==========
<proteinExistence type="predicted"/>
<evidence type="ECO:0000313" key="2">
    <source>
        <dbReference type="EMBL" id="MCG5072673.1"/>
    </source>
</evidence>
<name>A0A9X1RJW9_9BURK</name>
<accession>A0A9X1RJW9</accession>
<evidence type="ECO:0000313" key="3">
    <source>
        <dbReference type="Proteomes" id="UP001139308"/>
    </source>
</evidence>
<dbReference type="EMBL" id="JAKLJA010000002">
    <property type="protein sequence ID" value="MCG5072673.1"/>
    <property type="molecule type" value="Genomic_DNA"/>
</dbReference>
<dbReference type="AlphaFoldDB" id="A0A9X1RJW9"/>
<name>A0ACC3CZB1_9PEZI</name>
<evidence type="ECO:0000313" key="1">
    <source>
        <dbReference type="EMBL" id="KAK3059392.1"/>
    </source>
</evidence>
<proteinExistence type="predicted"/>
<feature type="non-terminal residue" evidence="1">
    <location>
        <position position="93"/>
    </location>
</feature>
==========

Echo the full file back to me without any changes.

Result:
<proteinExistence type="predicted"/>
<evidence type="ECO:0000313" key="2">
    <source>
        <dbReference type="EMBL" id="MCG5072673.1"/>
    </source>
</evidence>
<name>A0A9X1RJW9_9BURK</name>
<accession>A0A9X1RJW9</accession>
<evidence type="ECO:0000313" key="3">
    <source>
        <dbReference type="Proteomes" id="UP001139308"/>
    </source>
</evidence>
<dbReference type="EMBL" id="JAKLJA010000002">
    <property type="protein sequence ID" value="MCG5072673.1"/>
    <property type="molecule type" value="Genomic_DNA"/>
</dbReference>
<dbReference type="AlphaFoldDB" id="A0A9X1RJW9"/>
<name>A0ACC3CZB1_9PEZI</name>
<evidence type="ECO:0000313" key="1">
    <source>
        <dbReference type="EMBL" id="KAK3059392.1"/>
    </source>
</evidence>
<proteinExistence type="predicted"/>
<feature type="non-terminal residue" evidence="1">
    <location>
        <position position="93"/>
    </location>
</feature>